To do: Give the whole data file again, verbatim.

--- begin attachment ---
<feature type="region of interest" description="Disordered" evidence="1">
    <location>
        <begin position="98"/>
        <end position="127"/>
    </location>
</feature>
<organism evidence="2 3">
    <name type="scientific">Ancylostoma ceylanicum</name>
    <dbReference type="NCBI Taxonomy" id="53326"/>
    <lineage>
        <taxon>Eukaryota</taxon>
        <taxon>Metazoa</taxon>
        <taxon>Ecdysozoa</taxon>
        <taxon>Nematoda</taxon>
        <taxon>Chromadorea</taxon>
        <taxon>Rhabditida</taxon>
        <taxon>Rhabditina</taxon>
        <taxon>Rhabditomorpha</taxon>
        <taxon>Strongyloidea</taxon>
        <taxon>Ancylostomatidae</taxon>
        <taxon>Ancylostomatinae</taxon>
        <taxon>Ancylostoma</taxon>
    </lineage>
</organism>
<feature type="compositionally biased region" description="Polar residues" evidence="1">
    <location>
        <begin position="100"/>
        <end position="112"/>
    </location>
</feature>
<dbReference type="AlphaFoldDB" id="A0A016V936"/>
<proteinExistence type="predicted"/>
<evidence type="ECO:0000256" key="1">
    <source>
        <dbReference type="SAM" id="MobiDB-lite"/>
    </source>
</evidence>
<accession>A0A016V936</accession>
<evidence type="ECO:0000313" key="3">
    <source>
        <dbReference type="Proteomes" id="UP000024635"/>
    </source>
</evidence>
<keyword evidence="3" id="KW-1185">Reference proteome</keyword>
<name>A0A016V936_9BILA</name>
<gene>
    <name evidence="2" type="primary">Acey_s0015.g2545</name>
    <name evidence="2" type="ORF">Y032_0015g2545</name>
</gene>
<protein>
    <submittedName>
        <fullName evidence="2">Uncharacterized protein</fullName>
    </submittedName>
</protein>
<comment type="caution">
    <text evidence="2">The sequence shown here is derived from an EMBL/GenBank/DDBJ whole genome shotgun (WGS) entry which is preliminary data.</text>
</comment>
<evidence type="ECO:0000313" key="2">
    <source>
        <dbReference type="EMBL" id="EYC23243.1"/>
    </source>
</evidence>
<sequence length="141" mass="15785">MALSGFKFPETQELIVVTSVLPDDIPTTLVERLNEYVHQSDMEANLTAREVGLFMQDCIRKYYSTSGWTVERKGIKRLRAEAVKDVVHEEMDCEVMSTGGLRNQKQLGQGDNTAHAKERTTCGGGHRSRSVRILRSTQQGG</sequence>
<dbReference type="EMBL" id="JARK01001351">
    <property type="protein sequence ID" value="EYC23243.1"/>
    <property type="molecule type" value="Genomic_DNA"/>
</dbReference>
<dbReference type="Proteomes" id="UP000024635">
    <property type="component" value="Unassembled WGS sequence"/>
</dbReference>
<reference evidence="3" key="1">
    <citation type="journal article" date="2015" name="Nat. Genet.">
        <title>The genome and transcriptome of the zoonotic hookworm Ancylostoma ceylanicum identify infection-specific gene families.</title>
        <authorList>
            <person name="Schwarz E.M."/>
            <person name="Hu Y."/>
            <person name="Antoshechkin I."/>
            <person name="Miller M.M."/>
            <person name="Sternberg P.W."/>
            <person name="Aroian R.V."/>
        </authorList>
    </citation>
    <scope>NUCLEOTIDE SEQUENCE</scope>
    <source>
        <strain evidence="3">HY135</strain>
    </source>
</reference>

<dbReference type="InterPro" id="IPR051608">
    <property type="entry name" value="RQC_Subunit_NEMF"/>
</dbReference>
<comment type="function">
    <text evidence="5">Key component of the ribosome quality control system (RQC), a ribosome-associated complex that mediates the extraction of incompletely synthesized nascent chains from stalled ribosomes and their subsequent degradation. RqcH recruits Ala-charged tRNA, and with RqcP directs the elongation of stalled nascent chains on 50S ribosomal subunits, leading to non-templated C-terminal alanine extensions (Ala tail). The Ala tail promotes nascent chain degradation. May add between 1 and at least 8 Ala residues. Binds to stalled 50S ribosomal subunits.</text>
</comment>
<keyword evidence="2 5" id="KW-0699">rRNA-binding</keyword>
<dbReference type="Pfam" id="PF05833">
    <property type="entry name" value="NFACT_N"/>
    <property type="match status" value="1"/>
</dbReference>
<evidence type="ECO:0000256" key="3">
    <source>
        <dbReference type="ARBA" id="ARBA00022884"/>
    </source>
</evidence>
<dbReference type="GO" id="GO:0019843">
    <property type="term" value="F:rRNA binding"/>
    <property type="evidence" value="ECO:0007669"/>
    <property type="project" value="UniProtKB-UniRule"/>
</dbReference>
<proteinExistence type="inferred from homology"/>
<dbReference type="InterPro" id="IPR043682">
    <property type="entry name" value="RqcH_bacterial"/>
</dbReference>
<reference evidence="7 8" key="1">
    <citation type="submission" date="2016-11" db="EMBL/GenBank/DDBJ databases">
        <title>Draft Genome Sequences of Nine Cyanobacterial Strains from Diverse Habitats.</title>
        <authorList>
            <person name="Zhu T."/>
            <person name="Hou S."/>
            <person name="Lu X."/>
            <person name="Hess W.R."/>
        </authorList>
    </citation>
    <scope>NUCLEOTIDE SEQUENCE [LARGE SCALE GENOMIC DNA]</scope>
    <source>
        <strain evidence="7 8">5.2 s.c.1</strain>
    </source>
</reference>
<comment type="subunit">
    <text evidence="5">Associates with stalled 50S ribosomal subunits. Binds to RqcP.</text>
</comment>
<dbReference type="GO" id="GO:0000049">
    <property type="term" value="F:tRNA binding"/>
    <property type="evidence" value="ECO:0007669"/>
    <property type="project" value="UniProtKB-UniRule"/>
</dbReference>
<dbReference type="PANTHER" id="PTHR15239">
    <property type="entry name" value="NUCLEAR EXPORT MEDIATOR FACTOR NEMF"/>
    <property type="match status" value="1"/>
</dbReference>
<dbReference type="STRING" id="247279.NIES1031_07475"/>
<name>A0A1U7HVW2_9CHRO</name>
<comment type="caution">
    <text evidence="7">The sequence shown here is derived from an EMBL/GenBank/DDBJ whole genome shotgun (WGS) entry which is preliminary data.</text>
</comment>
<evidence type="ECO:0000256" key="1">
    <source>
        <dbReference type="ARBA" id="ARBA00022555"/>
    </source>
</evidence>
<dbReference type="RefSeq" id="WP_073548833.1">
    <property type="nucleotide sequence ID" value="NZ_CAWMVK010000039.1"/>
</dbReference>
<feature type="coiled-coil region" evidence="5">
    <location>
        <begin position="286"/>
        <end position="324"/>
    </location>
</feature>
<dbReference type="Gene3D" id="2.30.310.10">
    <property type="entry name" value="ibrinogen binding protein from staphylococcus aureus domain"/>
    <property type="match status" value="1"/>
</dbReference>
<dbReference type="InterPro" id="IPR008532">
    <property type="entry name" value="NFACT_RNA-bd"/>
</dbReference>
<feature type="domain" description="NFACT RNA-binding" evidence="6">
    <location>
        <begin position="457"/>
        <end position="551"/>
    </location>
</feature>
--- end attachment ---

<feature type="region of interest" description="Disordered" evidence="1">
    <location>
        <begin position="98"/>
        <end position="127"/>
    </location>
</feature>
<organism evidence="2 3">
    <name type="scientific">Ancylostoma ceylanicum</name>
    <dbReference type="NCBI Taxonomy" id="53326"/>
    <lineage>
        <taxon>Eukaryota</taxon>
        <taxon>Metazoa</taxon>
        <taxon>Ecdysozoa</taxon>
        <taxon>Nematoda</taxon>
        <taxon>Chromadorea</taxon>
        <taxon>Rhabditida</taxon>
        <taxon>Rhabditina</taxon>
        <taxon>Rhabditomorpha</taxon>
        <taxon>Strongyloidea</taxon>
        <taxon>Ancylostomatidae</taxon>
        <taxon>Ancylostomatinae</taxon>
        <taxon>Ancylostoma</taxon>
    </lineage>
</organism>
<feature type="compositionally biased region" description="Polar residues" evidence="1">
    <location>
        <begin position="100"/>
        <end position="112"/>
    </location>
</feature>
<dbReference type="AlphaFoldDB" id="A0A016V936"/>
<proteinExistence type="predicted"/>
<evidence type="ECO:0000256" key="1">
    <source>
        <dbReference type="SAM" id="MobiDB-lite"/>
    </source>
</evidence>
<accession>A0A016V936</accession>
<evidence type="ECO:0000313" key="3">
    <source>
        <dbReference type="Proteomes" id="UP000024635"/>
    </source>
</evidence>
<keyword evidence="3" id="KW-1185">Reference proteome</keyword>
<name>A0A016V936_9BILA</name>
<gene>
    <name evidence="2" type="primary">Acey_s0015.g2545</name>
    <name evidence="2" type="ORF">Y032_0015g2545</name>
</gene>
<protein>
    <submittedName>
        <fullName evidence="2">Uncharacterized protein</fullName>
    </submittedName>
</protein>
<comment type="caution">
    <text evidence="2">The sequence shown here is derived from an EMBL/GenBank/DDBJ whole genome shotgun (WGS) entry which is preliminary data.</text>
</comment>
<evidence type="ECO:0000313" key="2">
    <source>
        <dbReference type="EMBL" id="EYC23243.1"/>
    </source>
</evidence>
<sequence length="141" mass="15785">MALSGFKFPETQELIVVTSVLPDDIPTTLVERLNEYVHQSDMEANLTAREVGLFMQDCIRKYYSTSGWTVERKGIKRLRAEAVKDVVHEEMDCEVMSTGGLRNQKQLGQGDNTAHAKERTTCGGGHRSRSVRILRSTQQGG</sequence>
<dbReference type="EMBL" id="JARK01001351">
    <property type="protein sequence ID" value="EYC23243.1"/>
    <property type="molecule type" value="Genomic_DNA"/>
</dbReference>
<dbReference type="Proteomes" id="UP000024635">
    <property type="component" value="Unassembled WGS sequence"/>
</dbReference>
<reference evidence="3" key="1">
    <citation type="journal article" date="2015" name="Nat. Genet.">
        <title>The genome and transcriptome of the zoonotic hookworm Ancylostoma ceylanicum identify infection-specific gene families.</title>
        <authorList>
            <person name="Schwarz E.M."/>
            <person name="Hu Y."/>
            <person name="Antoshechkin I."/>
            <person name="Miller M.M."/>
            <person name="Sternberg P.W."/>
            <person name="Aroian R.V."/>
        </authorList>
    </citation>
    <scope>NUCLEOTIDE SEQUENCE</scope>
    <source>
        <strain evidence="3">HY135</strain>
    </source>
</reference>

<dbReference type="InterPro" id="IPR051608">
    <property type="entry name" value="RQC_Subunit_NEMF"/>
</dbReference>
<comment type="function">
    <text evidence="5">Key component of the ribosome quality control system (RQC), a ribosome-associated complex that mediates the extraction of incompletely synthesized nascent chains from stalled ribosomes and their subsequent degradation. RqcH recruits Ala-charged tRNA, and with RqcP directs the elongation of stalled nascent chains on 50S ribosomal subunits, leading to non-templated C-terminal alanine extensions (Ala tail). The Ala tail promotes nascent chain degradation. May add between 1 and at least 8 Ala residues. Binds to stalled 50S ribosomal subunits.</text>
</comment>
<keyword evidence="2 5" id="KW-0699">rRNA-binding</keyword>
<dbReference type="Pfam" id="PF05833">
    <property type="entry name" value="NFACT_N"/>
    <property type="match status" value="1"/>
</dbReference>
<evidence type="ECO:0000256" key="3">
    <source>
        <dbReference type="ARBA" id="ARBA00022884"/>
    </source>
</evidence>
<dbReference type="GO" id="GO:0019843">
    <property type="term" value="F:rRNA binding"/>
    <property type="evidence" value="ECO:0007669"/>
    <property type="project" value="UniProtKB-UniRule"/>
</dbReference>
<proteinExistence type="inferred from homology"/>
<dbReference type="InterPro" id="IPR043682">
    <property type="entry name" value="RqcH_bacterial"/>
</dbReference>
<reference evidence="7 8" key="1">
    <citation type="submission" date="2016-11" db="EMBL/GenBank/DDBJ databases">
        <title>Draft Genome Sequences of Nine Cyanobacterial Strains from Diverse Habitats.</title>
        <authorList>
            <person name="Zhu T."/>
            <person name="Hou S."/>
            <person name="Lu X."/>
            <person name="Hess W.R."/>
        </authorList>
    </citation>
    <scope>NUCLEOTIDE SEQUENCE [LARGE SCALE GENOMIC DNA]</scope>
    <source>
        <strain evidence="7 8">5.2 s.c.1</strain>
    </source>
</reference>
<comment type="subunit">
    <text evidence="5">Associates with stalled 50S ribosomal subunits. Binds to RqcP.</text>
</comment>
<dbReference type="GO" id="GO:0000049">
    <property type="term" value="F:tRNA binding"/>
    <property type="evidence" value="ECO:0007669"/>
    <property type="project" value="UniProtKB-UniRule"/>
</dbReference>
<dbReference type="PANTHER" id="PTHR15239">
    <property type="entry name" value="NUCLEAR EXPORT MEDIATOR FACTOR NEMF"/>
    <property type="match status" value="1"/>
</dbReference>
<dbReference type="STRING" id="247279.NIES1031_07475"/>
<name>A0A1U7HVW2_9CHRO</name>
<comment type="caution">
    <text evidence="7">The sequence shown here is derived from an EMBL/GenBank/DDBJ whole genome shotgun (WGS) entry which is preliminary data.</text>
</comment>
<evidence type="ECO:0000256" key="1">
    <source>
        <dbReference type="ARBA" id="ARBA00022555"/>
    </source>
</evidence>
<dbReference type="RefSeq" id="WP_073548833.1">
    <property type="nucleotide sequence ID" value="NZ_CAWMVK010000039.1"/>
</dbReference>
<feature type="coiled-coil region" evidence="5">
    <location>
        <begin position="286"/>
        <end position="324"/>
    </location>
</feature>
<dbReference type="Gene3D" id="2.30.310.10">
    <property type="entry name" value="ibrinogen binding protein from staphylococcus aureus domain"/>
    <property type="match status" value="1"/>
</dbReference>
<dbReference type="InterPro" id="IPR008532">
    <property type="entry name" value="NFACT_RNA-bd"/>
</dbReference>
<feature type="domain" description="NFACT RNA-binding" evidence="6">
    <location>
        <begin position="457"/>
        <end position="551"/>
    </location>
</feature>